The Universal Selection Source: Coatings Ingredients

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Selection Guide

Techno Brief: Powder Coatings

Powder coatings impart significant durability and resistance to abrasion, corrosion and chemicals in comparison to liquid coatings.  Environmental advantages have led the way for the conversion of liquid coatings to powder coatings. In this guide you will learn about advantages, disadvantages, formulation, future trends and their different end-markets applications.

Formulation

As with any coating, formulation variables are critical to the processing and performance characteristics. The powder coating formulation is much like a liquid coating formulation except that most of the components are in solid, melt processable form. The main raw material components used in powder coatings are described below.

Resins are the key component of powder coatings; the range of resins used is increasing steadily in an attempt to meet the more demanding needs of new market sectors.

For more information on resins, please visit the major resin types section of our powder coating techno brief.

Curing agents are used according to the type of resin system employed and the final properties required of the coating.

Accelerators are used to increase the cure reaction rate.

Pigments are generally solid particulate materials such as titanium dioxide or carbon black.

Fillers are used to reduce the cost of the coating formulation and / or to improve specific properties such as flow, surface texture, lubricity, etc. Common fillers are barytes, calcite, mica, talc, whiting, and wollastonite.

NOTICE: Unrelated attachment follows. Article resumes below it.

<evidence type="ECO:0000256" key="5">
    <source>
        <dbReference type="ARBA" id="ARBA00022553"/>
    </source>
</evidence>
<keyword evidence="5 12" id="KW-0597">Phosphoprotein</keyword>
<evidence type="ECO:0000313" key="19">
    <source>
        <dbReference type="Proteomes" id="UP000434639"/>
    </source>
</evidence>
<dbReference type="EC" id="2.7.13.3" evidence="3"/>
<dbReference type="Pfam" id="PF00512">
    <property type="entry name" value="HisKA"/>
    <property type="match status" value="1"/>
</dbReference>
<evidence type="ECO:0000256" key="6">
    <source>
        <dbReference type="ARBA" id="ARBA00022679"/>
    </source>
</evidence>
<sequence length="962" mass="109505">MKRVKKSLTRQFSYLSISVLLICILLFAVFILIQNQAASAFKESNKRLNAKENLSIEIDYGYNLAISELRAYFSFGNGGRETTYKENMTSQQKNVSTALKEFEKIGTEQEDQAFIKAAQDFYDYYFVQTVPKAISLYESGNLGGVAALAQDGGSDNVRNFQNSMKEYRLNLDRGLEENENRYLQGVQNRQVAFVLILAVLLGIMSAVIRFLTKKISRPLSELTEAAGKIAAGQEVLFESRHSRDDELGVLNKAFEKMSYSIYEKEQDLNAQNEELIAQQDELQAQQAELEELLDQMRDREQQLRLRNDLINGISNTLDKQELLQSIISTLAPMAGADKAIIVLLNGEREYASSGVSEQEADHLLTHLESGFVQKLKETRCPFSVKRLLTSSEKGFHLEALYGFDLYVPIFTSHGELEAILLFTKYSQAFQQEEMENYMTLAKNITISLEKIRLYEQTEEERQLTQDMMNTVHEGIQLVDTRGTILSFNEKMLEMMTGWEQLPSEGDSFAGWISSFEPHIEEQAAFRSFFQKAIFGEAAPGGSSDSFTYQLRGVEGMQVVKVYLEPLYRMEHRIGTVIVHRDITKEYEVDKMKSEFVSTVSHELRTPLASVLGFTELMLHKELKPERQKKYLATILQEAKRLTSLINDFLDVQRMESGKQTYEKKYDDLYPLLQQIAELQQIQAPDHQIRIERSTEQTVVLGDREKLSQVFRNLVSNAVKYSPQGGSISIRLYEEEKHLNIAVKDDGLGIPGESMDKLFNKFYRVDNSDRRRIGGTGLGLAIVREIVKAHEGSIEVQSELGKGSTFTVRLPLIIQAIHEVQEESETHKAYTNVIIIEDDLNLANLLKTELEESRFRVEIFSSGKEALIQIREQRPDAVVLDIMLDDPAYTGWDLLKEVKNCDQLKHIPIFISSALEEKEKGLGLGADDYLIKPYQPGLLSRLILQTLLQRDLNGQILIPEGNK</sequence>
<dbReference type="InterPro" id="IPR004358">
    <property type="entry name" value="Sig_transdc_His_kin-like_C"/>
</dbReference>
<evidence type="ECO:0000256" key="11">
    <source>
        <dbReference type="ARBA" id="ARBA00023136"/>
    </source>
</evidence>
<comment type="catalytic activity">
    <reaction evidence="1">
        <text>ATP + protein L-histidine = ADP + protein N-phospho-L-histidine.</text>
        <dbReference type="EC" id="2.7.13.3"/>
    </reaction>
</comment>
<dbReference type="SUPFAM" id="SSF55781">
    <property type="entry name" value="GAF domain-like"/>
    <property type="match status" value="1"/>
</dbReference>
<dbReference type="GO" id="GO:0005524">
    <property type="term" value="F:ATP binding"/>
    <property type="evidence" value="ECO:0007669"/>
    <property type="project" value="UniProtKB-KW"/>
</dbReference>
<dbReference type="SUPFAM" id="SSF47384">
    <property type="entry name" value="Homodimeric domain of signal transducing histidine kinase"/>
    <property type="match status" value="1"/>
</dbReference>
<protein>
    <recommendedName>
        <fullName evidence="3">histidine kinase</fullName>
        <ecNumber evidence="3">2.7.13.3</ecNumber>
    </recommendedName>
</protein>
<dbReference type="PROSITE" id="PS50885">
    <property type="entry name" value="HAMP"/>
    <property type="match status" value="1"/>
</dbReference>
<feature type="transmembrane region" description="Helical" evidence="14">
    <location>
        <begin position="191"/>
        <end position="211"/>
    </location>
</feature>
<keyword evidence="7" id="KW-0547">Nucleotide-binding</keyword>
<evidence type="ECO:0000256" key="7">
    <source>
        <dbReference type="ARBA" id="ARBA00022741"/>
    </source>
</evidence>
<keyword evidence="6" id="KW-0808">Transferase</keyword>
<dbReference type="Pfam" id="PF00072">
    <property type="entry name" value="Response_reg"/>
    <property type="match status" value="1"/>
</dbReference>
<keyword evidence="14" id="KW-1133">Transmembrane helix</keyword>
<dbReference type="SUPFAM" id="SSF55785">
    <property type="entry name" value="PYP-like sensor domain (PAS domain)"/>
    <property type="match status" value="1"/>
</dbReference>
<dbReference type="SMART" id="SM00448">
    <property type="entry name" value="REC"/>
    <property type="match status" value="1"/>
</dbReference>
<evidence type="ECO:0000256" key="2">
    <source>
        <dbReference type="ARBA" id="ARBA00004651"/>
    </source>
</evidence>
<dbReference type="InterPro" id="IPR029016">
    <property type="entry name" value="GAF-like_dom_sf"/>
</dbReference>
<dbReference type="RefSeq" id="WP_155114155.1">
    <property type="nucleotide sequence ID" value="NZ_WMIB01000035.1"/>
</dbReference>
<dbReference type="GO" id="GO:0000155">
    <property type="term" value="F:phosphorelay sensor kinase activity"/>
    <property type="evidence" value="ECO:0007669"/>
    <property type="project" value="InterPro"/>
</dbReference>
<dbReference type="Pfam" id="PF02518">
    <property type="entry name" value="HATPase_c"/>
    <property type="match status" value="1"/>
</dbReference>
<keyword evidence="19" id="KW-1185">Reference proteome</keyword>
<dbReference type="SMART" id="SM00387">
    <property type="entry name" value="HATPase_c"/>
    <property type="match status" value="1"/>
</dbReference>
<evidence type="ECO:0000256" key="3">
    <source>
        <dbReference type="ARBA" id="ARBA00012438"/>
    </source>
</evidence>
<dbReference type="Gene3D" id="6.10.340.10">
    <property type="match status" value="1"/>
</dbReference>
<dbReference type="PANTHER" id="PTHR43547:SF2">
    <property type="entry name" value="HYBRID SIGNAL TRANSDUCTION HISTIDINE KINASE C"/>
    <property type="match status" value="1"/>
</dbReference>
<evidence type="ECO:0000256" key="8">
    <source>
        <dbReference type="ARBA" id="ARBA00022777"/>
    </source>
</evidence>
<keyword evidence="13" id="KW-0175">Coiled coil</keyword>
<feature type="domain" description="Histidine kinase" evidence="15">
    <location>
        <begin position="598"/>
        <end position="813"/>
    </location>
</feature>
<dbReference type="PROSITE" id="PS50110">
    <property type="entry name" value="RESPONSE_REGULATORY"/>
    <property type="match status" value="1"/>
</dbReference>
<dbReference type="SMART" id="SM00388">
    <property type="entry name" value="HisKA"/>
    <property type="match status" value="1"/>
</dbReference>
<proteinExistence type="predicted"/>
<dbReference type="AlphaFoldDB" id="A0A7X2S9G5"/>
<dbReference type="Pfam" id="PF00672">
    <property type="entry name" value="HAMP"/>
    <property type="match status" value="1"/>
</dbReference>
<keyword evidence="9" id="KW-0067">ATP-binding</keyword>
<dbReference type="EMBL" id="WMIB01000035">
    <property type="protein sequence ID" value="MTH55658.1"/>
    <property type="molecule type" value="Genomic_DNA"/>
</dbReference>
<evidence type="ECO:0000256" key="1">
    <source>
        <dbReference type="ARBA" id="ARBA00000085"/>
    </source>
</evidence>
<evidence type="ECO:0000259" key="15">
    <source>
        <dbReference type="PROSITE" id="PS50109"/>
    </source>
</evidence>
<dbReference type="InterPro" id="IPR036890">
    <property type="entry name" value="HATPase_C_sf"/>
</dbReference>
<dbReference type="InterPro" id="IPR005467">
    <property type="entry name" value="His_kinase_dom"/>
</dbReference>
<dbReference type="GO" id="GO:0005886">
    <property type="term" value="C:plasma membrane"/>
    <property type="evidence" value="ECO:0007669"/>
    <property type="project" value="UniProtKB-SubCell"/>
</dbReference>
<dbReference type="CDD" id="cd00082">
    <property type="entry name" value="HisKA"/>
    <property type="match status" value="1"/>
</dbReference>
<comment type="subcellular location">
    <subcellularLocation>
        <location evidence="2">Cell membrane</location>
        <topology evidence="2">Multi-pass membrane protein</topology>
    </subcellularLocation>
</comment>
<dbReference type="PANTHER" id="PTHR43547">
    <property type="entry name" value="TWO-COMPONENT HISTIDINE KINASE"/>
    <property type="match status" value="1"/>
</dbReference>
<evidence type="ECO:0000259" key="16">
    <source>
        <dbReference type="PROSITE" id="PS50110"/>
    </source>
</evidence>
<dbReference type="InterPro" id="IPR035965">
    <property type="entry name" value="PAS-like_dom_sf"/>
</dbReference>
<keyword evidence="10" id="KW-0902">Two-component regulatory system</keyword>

Extenders, such as aluminum silicate, are used to provide opacity and act as a filler.

Degassing agents are particularly important in low-bake systems. They are used to eliminate / dissipate gas bubbles that may cause film porosity and embrittlement or poor finish.

Dry Flow agents improve the free flow of powders within the production delivery systems.

Flow agents enhance film properties and minimize / eliminate surface defects by improving the flow of the molten coating. Examples of flow agents include polyacrylates, silicones, surfactants, and fluorinated alkyl esters.

Matting agents are used to reduce the gloss of the cured film.

Texturing agents are used to control / enhance the gloss level of cured films.

Rheological additives provide viscosity control to molten coatings for improved edge coverage or for textured surface effects.

Waxes are added to the formulation to provide slip, hardness, scratch and mar resistance, and to act as free flow powders and anti-bridging agents in processing.

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